Skip to main Content
Alaska Life

The Anchorage Museum is back, with a monthslong virtual and outdoor festival about life in the north

UAA art professor Tom Chung work on "Ice Cave in Juneau" which is part of a climate change mural being painted on the SEED Lab in downtown Anchorage on Tuesday, Sept. 22, 2020. (Bill Roth / ADN)

What is normally a five-day annual festival has turned into a multi-discipline, monthslong event examining transitions and uncertainties of life in the north against the backdrop of pandemic.

Anchorage Museum has hosted North x North, a festival that explores northern culture and innovation, each year since 2017. In April, the festival was canceled due to the pandemic, and the museum temporarily shut its doors to the public, closing for three of the last six months.

Now, the museum is open four days a week with reduced hours and the North X North festival is back — with some changes. There will be a number of outdoor installations and nearly 100 virtual programs, from workshops to artist talks and group panels.

“The museum is a place where we have been highly focused on having people gather and convene and have conversations in person, and North x North has been a big part of that annually,” museum director Julie Decker said.

A temporary art installation outside the Anchorage Museum, ’Shelter/Refuge ’, features images made by artists working in and depicting Northern landscapes wrapped on structures made by artist Marek Ranis from local timbers, some of which show damage from forest fires, photographed on Sept. 25, 2020. (Emily Mesner / ADN)

The festival now spans three months. The month of September will explore ideas of shelter and refuge; October will examine landscapes, including cultural, political and natural. A November program has yet to be shared on the museum’s website, although the theme has been dubbed “intersectional self.”

“We started working with artists and others to think about, what does it mean to have shelter? What does it mean to seek refuge? And I think that feels especially poignant right now as we all have been sheltered due to COVID,” Decker said.

The museum started the Alaska Mural Project, where local artists install murals across downtown from now until summer of 2021, in conjunction with Anchorage Downtown Partnership. The SEED Lab is also getting a makeover this month, thanks to Thomas Chung and his advanced painting students.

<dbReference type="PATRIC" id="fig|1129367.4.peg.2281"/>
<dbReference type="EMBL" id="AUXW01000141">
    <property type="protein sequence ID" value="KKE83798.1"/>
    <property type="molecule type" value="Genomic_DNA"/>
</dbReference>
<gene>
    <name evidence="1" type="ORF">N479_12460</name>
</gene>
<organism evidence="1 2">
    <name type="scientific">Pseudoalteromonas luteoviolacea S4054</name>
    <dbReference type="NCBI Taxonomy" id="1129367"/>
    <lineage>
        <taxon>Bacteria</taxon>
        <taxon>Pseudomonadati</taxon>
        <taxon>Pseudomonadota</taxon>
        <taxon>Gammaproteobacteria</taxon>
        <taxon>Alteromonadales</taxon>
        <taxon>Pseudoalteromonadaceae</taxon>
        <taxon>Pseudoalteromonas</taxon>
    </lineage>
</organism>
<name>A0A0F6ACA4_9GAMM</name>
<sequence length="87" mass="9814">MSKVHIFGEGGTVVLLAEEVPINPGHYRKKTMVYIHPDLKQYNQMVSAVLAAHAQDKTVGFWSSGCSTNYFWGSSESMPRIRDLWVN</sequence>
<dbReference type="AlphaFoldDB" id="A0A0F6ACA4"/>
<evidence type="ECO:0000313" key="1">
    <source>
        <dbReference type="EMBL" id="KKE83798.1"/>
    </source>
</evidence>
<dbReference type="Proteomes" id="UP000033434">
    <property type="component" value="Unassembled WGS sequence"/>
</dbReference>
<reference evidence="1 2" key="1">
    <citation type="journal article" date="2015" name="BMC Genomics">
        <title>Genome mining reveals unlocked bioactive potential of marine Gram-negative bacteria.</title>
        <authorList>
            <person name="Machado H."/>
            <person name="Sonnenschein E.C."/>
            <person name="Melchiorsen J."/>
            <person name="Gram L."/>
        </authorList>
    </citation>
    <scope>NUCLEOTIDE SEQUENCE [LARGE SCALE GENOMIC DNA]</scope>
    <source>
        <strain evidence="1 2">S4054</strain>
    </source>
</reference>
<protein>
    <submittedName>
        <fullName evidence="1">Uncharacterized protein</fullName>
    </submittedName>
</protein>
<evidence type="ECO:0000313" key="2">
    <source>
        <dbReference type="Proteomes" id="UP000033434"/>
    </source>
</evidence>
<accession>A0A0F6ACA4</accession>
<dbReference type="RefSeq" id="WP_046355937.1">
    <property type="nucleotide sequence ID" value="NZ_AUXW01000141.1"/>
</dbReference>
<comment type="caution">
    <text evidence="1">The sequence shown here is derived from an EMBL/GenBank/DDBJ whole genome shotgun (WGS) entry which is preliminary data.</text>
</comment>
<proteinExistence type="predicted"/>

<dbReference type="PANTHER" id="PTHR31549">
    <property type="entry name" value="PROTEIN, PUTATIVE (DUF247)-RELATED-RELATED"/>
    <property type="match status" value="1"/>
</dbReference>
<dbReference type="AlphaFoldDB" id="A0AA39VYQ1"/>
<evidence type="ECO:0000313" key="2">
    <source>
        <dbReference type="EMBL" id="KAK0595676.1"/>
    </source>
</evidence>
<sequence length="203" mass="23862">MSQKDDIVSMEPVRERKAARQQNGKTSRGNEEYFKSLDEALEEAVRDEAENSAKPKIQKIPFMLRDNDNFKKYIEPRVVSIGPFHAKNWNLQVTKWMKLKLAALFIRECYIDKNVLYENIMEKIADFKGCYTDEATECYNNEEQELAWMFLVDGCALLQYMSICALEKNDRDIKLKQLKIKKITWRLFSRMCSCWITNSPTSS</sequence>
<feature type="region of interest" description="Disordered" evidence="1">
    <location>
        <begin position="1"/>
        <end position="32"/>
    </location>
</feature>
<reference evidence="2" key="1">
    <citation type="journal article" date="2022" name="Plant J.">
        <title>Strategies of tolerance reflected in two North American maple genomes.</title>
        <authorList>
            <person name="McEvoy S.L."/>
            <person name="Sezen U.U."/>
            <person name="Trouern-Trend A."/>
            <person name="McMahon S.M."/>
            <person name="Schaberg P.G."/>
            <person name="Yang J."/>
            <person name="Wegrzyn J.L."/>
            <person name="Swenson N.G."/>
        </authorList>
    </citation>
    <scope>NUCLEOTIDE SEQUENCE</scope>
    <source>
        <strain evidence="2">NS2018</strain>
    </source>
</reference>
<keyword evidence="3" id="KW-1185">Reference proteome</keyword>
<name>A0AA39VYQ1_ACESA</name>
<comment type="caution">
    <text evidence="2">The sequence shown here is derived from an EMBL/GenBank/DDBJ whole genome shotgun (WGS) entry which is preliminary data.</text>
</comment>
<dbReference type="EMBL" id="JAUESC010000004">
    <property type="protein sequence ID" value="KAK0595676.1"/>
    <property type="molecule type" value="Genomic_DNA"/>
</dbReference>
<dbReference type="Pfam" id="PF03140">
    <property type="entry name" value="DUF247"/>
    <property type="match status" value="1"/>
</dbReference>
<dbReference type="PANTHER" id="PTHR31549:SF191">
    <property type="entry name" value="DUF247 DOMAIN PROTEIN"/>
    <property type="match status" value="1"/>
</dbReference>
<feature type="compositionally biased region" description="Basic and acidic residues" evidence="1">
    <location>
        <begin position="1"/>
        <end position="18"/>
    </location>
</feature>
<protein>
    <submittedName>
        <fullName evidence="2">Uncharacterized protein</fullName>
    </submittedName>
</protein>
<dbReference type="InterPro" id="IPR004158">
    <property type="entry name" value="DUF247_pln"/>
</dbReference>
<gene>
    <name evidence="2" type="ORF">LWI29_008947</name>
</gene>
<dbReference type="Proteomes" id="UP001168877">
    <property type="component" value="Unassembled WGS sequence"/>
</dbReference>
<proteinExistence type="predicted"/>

The museum is launching a podcast — Chatter Marks by Cody Liska — dedicated to exploring the state’s identity through critical thinking of the past, present and future. There will be a virtual journal penned with the same name.

Decker says the Discovery Center is open but with capacity limits and reservations required. Muse Restaurant is still closed. See anchoragemuseum.org for schedule updates and details.

North x North 2020

SEPTEMBER: ‘Shelter’

Thursday, Sept. 24

Groundwork: Extremely Slow Walk — Simonetta Mignano, co-founder and director of contemporary art gallery Bivy, will guide this 45-minute practice that focuses on the physical connection between your feet and the ground beneath. The walk is part of Groundwork, a research project by Mignano that investigates ways of connecting with the land in an urban area in the era of climate change. Free. 6-6:45 p.m. on the museum lawn.

Friday, Sept. 25

Failure, Understanding, Care & Kunst: Manifestos as an Artist’s Working Tool — Curators Ruth Aitken and James S. Lee will present The Arctic Agency for Environmental Research Methodologies and Artistic Practice, an arts and community project originally from Folkeparken, Tromsø, Norway. The project is based in a 1960s caravan. Free. 10 a.m. online.

Film on the Lawn: “Woman at War” — Pack your blankets and folding chairs for a movie night on the museum lawn. This feature film follows the story of a 50-year-old woman who leads a double life as a passionate environmental activist who takes on the aluminum industry. But as she begins to plan her biggest undertaking, she receives a letter that changes everything. $5. 7:30 p.m.

Tuesday, Sept. 29

Virtual Urban Harvest: Fermentation at home with Sandor Katz — Join James Beard Award winner Sandor Katz as he shares the history and science behind vegetable fermentation. Discover how Alaska Natives and those in the north rely on fermentation as a way of food preservation and which of your favorite foods are likely fermented. $10, members receive 10% discount. Noon-1 p.m.